• Identification of the personnel who will be responsible for implementing and monitoring the corrective action program;
  • Milestones and benchmarks for implementation of each component of the program, including dates by which they will be achieved;
  • How the operator intends to ensure the corrective action program's milestones are achieved and the method by which the operator will update the District Manager on the program's progress. These updates should occur as often as possible, ideally, on a weekly or bi-weekly basis.

While recognizing that no S&S violations are inevitable or acceptable, MSHA expects that most effective corrective action programs would contain the goal of achieving at least:

  • a 50% reduction in the S&S rate stated on the mine's most recent POV Monitoring Tool report; or
  • an S&S rate at or below the most recent median S&S frequency rate for mines of similar type

Corrective action programs must be in place prior to POV notification and must be accompanied by positive results to be considered as a mitigating circumstance (78 FR 5063).

The broad purpose of corrective action programs is to make mines safer and healthier by improving mine operators' compliance with regulatory requirements and the Mine Act.  It is MSHA's intent that mine operators not abandon these corrective action programs after their goals are met.  Mine operators' corrective action programs should establish long-term goals for reducing violations regardless of whether MSHA conducts a POV screening.  Abandonment of corrective action programs after MSHA determines not to issue a POV Notice based on the mitigating circumstance of a CAP may be a factor considered in later POV screenings.

In order to maintain long-term improvement, mine operators should amend or redesign existing corrective action programs if MSHA's POV Monitoring Tool indicates their mine is approaching POV status.  MSHA is unlikely to consider an existing corrective action program a mitigating circumstance if it has not been amended to address compliance issues that put a mine at risk for a POV Notice as those issues arise.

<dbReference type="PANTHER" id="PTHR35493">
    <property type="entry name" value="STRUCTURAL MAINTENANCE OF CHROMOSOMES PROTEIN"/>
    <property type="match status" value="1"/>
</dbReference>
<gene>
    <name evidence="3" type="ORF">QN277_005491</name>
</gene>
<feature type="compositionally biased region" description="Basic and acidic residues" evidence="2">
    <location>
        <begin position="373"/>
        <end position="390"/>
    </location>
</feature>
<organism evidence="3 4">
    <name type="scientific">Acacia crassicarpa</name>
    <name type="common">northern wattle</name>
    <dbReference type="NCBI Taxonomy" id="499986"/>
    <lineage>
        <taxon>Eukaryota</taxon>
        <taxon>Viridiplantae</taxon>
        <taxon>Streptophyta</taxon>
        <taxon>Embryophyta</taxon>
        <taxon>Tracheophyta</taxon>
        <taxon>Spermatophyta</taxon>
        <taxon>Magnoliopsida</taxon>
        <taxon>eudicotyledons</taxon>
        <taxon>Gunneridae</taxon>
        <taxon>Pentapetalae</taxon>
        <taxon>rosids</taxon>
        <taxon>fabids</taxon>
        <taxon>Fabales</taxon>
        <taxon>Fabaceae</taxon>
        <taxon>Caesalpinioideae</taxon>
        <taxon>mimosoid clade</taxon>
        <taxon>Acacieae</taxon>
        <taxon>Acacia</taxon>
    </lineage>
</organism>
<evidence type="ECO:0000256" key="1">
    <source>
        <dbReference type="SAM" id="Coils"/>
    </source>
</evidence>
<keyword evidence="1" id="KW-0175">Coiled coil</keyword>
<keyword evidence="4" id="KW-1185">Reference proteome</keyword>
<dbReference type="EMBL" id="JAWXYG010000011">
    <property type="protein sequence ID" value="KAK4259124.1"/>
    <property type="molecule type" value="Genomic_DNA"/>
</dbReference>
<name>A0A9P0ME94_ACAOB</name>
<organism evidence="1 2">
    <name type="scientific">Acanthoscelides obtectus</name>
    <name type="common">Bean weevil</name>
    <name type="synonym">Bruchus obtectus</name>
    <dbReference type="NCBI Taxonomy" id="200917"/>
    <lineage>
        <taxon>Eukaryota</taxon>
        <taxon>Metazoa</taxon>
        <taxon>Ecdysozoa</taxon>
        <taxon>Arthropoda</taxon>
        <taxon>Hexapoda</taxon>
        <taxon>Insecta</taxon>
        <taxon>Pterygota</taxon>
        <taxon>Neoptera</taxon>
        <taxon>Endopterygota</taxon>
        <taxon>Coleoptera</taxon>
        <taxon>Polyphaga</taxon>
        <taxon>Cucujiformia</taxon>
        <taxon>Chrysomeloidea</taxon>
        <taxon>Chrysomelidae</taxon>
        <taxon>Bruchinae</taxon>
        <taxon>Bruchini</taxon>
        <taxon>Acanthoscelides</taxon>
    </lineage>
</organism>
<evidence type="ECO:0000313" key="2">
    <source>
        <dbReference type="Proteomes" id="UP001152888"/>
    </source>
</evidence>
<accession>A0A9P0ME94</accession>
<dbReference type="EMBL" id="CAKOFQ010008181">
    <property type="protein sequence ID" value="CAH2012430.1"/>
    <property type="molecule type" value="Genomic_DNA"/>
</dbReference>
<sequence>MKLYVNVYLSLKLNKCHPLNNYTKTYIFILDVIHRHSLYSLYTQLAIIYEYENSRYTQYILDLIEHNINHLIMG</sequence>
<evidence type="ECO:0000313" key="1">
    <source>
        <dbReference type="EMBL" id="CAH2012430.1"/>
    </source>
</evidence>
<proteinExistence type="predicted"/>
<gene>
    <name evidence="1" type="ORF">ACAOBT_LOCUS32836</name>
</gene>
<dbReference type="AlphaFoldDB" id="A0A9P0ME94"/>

There may be instances where, even after achieving its S&S rate goal under a corrective action program and avoiding a POV Notice, a mine will continue to meet MSHA's numeric screening criteria for a Pattern of Violations.  Meeting the S&S rate goal in a corrective action program does not prevent MSHA from issuing a mine operator a POV Notice in subsequent POV screenings. For example, a mine with a corrective action program  goal of a 50% S&S rate reduction that reduces its S&S rate from 20.0 to 10.0 has met its goal, and MSHA may decide that is a mitigating circumstance that justifies not issuing a POV Notice. However, the mine's S&S rate may still exceed the rate in MSHA's POV numeric screening criteria (e.g. if the criterion rate is 8.0) and is potentially subject to a POV Notice the next time MSHA conducts a POV screening. In these cases, mine operators should do more than simply maintain their 10.0 S&S rate. Instead, they should implement additional corrective actions to ensure they do not meet the numeric screening criteria the next time MSHA conducts a screening.

(This guidance is taken directly from MSHA Program Information Bulletin P16-01 issued on Feb. 16, 2016.)